me about the name, Love Apple Farm. Where does that comegrowbetterveggies/about-love-apple-farm.html See http://Photo by Tana Butler Love Apple Farm Cynthia Sandberg is

Rabkin, Sarah

2010-01-01T23:59:59.000Z

336

Hanford Double-Shell Tank Extent-of-Condition Review - 15498  

SciTech Connect (OSTI)

During routine visual inspections of Hanford double-shell waste tank 241-AY-102 (AY-102), anomalies were identified on the annulus floor which resulted in further evaluations. Following a formal leak assessment in October 2012, Washington River Protection Solutions, LLC (WRPS) determined that the primary tank of AY-102 was leaking. A formal leak assessment, documented in RPP-ASMT-53793, Tank 241-AY-102 Leak Assessment Report, identified first-of-a-kind construction difficulties and trial-and-error repairs as major contributing factors to tank failure.1 To determine if improvements in double-shell tank (DST) construction occurred after construction of tank AY-102, a detailed review and evaluation of historical construction records was performed for Hanfords remaining twenty-seven DSTs. Review involved research of 241 boxes of historical project documentation to better understand the condition of the Hanford DST farms, noting similarities in construction difficulties/issues to tank AY-102. Information gathered provides valuable insight regarding construction difficulties, future tank operations decisions, and guidance of the current tank inspection program. Should new waste storage tanks be constructed in the future, these reviews also provide valuable lessons-learned.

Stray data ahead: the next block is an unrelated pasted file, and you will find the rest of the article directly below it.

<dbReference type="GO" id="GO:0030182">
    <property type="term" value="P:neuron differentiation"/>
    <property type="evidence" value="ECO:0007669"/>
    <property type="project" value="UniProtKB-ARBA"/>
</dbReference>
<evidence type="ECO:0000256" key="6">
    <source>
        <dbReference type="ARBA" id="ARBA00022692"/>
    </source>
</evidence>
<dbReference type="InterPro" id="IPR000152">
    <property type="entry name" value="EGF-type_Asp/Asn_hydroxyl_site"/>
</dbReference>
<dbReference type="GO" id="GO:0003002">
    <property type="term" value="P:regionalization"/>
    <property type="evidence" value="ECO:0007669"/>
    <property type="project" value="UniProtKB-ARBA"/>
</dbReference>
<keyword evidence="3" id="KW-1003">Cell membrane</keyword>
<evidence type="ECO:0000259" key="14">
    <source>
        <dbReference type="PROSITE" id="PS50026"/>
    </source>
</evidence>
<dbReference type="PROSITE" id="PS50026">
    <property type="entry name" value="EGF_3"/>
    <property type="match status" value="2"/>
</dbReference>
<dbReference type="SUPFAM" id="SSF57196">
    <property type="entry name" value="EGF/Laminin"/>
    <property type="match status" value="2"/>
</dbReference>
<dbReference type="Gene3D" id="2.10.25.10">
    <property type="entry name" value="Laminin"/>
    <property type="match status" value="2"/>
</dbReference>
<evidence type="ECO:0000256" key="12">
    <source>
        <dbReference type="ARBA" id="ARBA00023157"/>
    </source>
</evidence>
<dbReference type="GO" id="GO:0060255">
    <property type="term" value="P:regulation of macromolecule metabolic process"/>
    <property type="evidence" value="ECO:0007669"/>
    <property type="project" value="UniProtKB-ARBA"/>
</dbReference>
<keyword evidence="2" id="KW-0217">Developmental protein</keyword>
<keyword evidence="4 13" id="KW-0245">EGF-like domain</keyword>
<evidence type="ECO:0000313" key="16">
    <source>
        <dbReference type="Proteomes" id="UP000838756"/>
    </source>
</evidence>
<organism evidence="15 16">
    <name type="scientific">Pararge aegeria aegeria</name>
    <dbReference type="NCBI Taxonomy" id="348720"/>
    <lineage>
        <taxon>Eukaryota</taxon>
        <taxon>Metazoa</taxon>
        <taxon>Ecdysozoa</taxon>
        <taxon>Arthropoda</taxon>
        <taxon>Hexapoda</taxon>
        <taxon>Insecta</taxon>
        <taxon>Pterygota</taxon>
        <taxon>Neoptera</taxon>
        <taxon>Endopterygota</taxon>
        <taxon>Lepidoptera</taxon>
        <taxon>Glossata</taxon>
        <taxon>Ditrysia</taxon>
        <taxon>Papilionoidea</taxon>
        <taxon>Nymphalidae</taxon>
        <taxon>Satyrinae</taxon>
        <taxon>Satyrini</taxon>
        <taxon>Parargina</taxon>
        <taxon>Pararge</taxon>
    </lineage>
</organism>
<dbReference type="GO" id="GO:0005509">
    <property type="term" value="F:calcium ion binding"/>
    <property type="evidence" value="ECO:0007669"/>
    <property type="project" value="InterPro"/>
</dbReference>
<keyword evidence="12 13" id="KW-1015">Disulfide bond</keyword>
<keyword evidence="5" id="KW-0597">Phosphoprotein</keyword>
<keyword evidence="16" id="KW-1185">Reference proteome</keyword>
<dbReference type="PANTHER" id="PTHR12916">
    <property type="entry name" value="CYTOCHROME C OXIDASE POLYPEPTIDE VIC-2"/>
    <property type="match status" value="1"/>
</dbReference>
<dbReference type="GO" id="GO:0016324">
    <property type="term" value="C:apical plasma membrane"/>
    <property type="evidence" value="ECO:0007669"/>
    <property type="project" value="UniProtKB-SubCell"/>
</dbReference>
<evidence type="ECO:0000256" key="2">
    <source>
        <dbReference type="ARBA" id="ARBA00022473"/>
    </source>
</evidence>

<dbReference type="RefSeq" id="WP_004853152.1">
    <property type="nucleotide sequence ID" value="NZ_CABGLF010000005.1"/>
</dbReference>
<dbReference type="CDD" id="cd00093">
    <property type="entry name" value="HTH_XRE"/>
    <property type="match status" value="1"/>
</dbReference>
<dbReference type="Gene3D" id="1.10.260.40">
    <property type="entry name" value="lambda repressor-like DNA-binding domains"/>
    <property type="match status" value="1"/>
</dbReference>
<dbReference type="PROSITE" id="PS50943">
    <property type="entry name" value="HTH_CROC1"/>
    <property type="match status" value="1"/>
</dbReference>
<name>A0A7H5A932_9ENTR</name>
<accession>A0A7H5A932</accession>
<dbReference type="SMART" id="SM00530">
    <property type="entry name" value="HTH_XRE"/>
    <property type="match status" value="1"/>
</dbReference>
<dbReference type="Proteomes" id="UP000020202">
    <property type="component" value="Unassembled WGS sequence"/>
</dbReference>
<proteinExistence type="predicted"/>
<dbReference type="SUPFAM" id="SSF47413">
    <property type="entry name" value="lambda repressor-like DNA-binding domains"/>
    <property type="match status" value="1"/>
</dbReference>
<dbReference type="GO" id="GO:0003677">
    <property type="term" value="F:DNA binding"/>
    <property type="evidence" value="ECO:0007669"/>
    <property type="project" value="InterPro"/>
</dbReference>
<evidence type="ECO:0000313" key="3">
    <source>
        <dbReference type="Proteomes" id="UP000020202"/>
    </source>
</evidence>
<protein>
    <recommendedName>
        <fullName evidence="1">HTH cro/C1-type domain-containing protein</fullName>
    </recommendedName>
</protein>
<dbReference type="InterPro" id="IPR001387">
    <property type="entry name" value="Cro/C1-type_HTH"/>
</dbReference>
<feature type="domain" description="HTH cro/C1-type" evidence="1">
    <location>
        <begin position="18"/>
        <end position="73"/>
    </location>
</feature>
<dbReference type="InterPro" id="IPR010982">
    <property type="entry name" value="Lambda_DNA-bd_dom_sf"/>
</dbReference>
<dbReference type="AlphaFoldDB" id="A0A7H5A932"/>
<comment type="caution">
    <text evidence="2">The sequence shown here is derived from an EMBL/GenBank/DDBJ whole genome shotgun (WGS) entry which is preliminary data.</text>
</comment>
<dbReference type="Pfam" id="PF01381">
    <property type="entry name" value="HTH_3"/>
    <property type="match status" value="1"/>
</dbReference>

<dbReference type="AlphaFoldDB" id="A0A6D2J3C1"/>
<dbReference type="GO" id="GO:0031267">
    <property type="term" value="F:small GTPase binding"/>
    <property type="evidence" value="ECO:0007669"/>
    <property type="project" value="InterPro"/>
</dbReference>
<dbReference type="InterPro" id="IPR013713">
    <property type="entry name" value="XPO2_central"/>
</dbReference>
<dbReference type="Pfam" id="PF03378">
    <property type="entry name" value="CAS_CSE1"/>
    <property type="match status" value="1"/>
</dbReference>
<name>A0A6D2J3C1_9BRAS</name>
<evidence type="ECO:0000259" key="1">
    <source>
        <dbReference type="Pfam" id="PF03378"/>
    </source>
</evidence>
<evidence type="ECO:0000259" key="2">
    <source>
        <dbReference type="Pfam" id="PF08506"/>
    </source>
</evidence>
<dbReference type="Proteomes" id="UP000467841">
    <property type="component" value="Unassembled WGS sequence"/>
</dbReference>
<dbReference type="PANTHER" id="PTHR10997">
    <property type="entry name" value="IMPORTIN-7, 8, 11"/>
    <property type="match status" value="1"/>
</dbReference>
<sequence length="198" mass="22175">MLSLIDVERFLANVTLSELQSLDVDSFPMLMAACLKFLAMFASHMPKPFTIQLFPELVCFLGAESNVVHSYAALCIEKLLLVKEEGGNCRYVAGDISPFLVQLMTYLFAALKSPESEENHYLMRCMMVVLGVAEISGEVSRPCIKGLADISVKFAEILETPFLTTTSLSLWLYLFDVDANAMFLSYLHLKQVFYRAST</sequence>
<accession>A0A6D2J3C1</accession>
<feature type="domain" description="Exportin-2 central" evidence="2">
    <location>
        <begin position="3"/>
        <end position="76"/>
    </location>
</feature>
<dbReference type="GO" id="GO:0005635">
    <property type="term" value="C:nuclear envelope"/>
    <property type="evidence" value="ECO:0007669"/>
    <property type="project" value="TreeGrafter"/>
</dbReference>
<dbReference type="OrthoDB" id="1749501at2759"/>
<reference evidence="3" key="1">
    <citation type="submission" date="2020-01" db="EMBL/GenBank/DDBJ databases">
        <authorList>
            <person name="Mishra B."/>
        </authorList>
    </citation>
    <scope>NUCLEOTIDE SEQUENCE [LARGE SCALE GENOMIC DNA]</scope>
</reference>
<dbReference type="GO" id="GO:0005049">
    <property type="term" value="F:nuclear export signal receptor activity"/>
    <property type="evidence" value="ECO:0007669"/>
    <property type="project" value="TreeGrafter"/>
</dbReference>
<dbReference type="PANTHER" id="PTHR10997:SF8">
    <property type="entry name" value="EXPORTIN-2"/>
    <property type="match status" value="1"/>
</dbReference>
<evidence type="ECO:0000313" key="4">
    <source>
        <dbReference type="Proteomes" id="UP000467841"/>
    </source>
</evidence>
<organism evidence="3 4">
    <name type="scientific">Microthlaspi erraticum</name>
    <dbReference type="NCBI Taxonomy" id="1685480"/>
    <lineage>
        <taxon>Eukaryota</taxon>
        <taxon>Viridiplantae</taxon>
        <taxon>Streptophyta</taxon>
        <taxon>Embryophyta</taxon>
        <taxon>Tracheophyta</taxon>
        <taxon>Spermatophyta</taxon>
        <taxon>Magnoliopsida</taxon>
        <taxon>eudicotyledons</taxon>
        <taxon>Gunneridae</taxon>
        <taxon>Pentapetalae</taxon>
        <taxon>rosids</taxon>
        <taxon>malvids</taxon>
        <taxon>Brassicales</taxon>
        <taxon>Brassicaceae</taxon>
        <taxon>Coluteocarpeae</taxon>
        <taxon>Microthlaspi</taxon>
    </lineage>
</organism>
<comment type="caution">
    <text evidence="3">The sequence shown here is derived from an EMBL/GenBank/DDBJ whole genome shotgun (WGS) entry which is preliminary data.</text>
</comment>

Johnson, J. M.; Baide, D. D.; Barnes, T. J.; Boomer, K. D.; Gunter, J. R.; Venetz, T. J.

2014-11-19T23:59:59.000Z

337

Tank waste remediation system vadose zone program plan  

SciTech Connect (OSTI)

The objective of the vadose zone characterization under this program is to develop a better conceptual geohydrologic model of identified tank farms which will be characterized so that threats to human health and the environment from past leaks and spills, intentional liquid discharges, potential future leaks during retrieval, and from residual contaminants that may remain in tank farms at closure can be explicitly addressed in decision processes. This model will include geologic, hydrologic, and hydrochemical parameters as defined by the requirements of each of the TWRS programs identified here. The intent of this TWRS Vadose Zone Program Plan is to provide justification and an implementation plan for the following activities: Develop a sufficient understanding of subsurface conditions and transport processes to support decisions on management, cleanup, and containment of past leaks, spills, and intentional liquid discharges; Develop a sufficient understanding of transport processes to support decisions on controlling potential retrieval leaks; Develop a sufficient understanding of transport processes to support decisions on tank farm closure, including allowable residual waste that may remain at closure; and Provide new information on geotechnical properties in the 200 Area to supplement data used for design and performance assessment for immobilized low-activity waste disposal facilities.

Fredenburg, E.A.

1998-07-27T23:59:59.000Z

338

A Survey of Vapors in the Headspaces of Single-Shell Waste Tanks